Of course, but family data was included with regards to siblings -- parenting style with boys and girls was found to be the same. I remember that issue coming up in class and the study having addressed it, unfortunately I can't remember specifics. However the authors concluded that women tended towards fields that involved more interaction with people -- hence medicine and psychology rather than chemistry and physics. It wasn't a science vs arts dichotomy.

Reading through this...I've read studies like the one you describe, but it reads like you're trying to use those studies to refute the findings of Barres's study?

I think both lines of research are valid, but trying to compare them or use one to argue against the other seems akin to trying to compare oranges and grapefruit (not quite apples and oranges). The studies you cite explain why there are less women getting to the point of Barres's study, but not what happens to them when they *do* get to that point, which was the object of the quote Mae shared.

If you were just adding more info to the larger issue of 'why there seems to be less women in the hard science field', then feel free to ignore this observation. :)

No, as I already said in my first comment, studies of the type I described offer an explanation for why the proportion of female scientists to male scientists in many "hard" science fields is still not equal; the second looked at bias once they were there. Obviously those are different things.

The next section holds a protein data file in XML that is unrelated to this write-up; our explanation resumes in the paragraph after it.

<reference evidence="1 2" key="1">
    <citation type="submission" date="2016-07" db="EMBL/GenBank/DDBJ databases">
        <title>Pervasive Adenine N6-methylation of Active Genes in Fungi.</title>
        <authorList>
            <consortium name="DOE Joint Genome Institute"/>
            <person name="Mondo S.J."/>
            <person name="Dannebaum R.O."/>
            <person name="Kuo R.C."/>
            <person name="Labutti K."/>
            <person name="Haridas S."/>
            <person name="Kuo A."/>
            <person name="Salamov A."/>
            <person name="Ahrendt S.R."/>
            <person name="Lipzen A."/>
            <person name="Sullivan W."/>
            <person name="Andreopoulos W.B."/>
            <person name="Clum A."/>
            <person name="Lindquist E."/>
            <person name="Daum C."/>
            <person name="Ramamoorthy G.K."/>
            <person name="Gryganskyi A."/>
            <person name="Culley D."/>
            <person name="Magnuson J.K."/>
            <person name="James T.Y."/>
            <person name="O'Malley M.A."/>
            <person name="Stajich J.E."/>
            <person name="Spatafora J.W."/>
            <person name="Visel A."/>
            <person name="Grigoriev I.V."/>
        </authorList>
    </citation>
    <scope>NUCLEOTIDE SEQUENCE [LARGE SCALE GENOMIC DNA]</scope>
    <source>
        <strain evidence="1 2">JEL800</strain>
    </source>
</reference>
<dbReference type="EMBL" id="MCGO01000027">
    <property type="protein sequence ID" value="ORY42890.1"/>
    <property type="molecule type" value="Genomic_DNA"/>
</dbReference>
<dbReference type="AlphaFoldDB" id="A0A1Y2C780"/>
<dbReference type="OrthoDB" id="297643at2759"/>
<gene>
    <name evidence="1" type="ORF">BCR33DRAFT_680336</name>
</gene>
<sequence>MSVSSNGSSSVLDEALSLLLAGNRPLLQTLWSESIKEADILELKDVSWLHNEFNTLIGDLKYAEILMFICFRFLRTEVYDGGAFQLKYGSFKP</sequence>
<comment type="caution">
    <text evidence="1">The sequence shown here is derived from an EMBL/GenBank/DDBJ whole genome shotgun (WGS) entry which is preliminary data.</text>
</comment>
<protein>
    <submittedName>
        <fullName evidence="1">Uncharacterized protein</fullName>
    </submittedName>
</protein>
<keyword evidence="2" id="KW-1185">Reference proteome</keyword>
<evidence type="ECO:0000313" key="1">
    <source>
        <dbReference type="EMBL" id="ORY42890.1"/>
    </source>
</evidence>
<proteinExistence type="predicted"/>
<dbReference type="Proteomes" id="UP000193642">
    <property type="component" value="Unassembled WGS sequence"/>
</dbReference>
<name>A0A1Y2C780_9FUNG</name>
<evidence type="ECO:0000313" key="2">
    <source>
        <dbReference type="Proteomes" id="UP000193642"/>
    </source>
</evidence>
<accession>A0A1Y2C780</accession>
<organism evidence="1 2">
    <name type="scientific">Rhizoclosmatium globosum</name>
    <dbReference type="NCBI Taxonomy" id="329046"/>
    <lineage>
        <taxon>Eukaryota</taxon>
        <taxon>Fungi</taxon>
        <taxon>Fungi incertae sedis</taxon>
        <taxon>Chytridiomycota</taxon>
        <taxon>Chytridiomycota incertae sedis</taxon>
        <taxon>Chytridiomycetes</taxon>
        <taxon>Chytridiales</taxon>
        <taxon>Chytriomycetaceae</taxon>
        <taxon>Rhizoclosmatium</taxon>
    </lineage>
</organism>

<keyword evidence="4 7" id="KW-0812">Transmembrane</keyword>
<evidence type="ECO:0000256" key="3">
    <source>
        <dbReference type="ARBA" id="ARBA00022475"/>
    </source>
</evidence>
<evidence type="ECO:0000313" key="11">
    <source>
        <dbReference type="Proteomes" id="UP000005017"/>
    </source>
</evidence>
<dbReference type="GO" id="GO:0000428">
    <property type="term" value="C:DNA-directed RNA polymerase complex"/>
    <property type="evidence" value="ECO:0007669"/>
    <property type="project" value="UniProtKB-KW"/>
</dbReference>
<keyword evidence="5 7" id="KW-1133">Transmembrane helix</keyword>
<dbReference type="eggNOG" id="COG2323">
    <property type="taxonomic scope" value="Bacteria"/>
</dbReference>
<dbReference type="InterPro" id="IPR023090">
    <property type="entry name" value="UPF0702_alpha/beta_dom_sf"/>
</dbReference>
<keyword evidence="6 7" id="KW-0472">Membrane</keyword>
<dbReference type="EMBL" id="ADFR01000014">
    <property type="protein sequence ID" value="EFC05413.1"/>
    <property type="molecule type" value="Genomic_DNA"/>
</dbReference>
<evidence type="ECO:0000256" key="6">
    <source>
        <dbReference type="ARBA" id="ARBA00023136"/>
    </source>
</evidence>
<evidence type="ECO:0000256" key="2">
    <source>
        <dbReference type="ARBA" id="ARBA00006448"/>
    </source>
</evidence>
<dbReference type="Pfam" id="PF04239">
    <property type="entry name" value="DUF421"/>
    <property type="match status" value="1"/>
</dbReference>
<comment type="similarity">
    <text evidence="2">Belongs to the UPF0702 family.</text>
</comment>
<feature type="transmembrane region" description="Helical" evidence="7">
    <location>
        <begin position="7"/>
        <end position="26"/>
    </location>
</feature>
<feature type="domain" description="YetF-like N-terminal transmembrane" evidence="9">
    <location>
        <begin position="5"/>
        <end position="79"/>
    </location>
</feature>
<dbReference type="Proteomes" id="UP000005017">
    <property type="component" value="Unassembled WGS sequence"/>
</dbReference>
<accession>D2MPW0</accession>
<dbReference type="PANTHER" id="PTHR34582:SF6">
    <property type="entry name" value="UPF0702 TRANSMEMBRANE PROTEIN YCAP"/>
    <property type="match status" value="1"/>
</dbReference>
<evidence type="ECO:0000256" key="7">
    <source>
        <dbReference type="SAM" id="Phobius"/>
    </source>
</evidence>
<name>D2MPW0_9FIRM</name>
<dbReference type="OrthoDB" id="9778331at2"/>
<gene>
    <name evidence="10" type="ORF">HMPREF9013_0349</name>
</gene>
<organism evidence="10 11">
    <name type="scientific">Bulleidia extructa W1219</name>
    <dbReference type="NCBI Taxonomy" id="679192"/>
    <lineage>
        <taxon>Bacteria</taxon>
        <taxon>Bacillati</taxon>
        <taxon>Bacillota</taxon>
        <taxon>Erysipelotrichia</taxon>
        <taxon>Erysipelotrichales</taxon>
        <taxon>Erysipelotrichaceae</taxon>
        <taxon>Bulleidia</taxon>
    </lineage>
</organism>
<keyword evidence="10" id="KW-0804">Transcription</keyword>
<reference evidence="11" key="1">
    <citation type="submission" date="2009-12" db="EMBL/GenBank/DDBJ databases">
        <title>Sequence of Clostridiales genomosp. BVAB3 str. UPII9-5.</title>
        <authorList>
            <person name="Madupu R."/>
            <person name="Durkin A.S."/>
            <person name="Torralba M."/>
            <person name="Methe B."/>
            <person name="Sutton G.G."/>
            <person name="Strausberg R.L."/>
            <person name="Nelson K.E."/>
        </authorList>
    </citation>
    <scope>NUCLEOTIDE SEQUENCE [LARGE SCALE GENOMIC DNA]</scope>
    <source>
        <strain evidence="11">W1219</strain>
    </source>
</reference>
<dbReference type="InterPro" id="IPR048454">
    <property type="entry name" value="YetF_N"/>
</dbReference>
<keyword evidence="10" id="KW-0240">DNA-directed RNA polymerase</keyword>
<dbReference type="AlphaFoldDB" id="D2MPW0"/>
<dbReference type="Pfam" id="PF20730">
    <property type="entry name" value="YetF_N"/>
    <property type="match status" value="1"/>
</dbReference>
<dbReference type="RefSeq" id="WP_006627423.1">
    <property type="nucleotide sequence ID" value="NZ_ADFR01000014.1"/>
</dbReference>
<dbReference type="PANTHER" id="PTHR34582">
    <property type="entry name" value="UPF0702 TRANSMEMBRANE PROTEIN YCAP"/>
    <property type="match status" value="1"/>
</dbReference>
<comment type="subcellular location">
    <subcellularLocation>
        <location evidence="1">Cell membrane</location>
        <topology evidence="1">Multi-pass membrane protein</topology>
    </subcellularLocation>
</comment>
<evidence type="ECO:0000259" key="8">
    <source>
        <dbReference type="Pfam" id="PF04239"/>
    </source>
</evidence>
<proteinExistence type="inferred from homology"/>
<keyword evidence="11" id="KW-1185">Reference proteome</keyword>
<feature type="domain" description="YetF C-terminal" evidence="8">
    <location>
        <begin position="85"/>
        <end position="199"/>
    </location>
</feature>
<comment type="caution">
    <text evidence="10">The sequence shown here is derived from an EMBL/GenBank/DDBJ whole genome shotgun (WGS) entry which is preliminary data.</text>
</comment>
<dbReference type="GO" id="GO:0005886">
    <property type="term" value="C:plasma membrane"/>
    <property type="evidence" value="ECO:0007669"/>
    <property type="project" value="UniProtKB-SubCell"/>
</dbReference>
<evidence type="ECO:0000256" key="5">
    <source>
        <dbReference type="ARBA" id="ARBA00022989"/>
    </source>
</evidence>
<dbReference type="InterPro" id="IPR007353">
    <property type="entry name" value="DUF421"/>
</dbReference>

Hmm, it sounds like there's some kind of firewall thingie going on there. This might help. I haven't had problems connecting myself so I haven't tried it out.

See... I am doubtful that they were able to accurately determine that parenting style was "the same". I'm sure the people who shut down grant applications for women vs men all believed that they were unbiased. But, just from empirical experience, I can buy that a larger proportion of women are more comfortable with "people" jobs.

I feel like what they specifically looked at was the parents' treatment with regards to encouragement towards their aptitudes and future careers with their male children and their female children and found that they were being raised essentially "the same". I miss my e-journal subscription now :(

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Hehe, I hadn't been there before, I don't think. I has their white chocolate raspberry cheesecake. Mmmmmmmmm...

However, when competing unblinded, a woman applying for a research grant needed to be three times more productive than men to be considered equally competent.

I really hate that that doesn't surprise me. It's very interesting stuff though; thanks for the link.

This reminds me of something I read in Blink, where women were never chosen to play the horn instruments in the symphony in auditions, but when they held a blind audition (because one of the people trying out was the son of a conductor) they selected a woman.

The interesting conclusion was that the author argues that it wasn't so much a conscious prejudice, but various ingrained biases that made it sound worse to the judges; the general belief that women weren't physically capable of playing the horn as well as men.

The interesting conclusion was that the author argues that it wasn't so much a conscious prejudice, but various ingrained biases that made it sound worse to the judges; the general belief that women weren't physically capable of playing the horn as well as men.

Ah, that makes sense, too. I love when people try to argue that sexism is a dead issue. I would cry with joy if it were as simple as achieving wage equality or something (like even THAT's resolved. Ugh).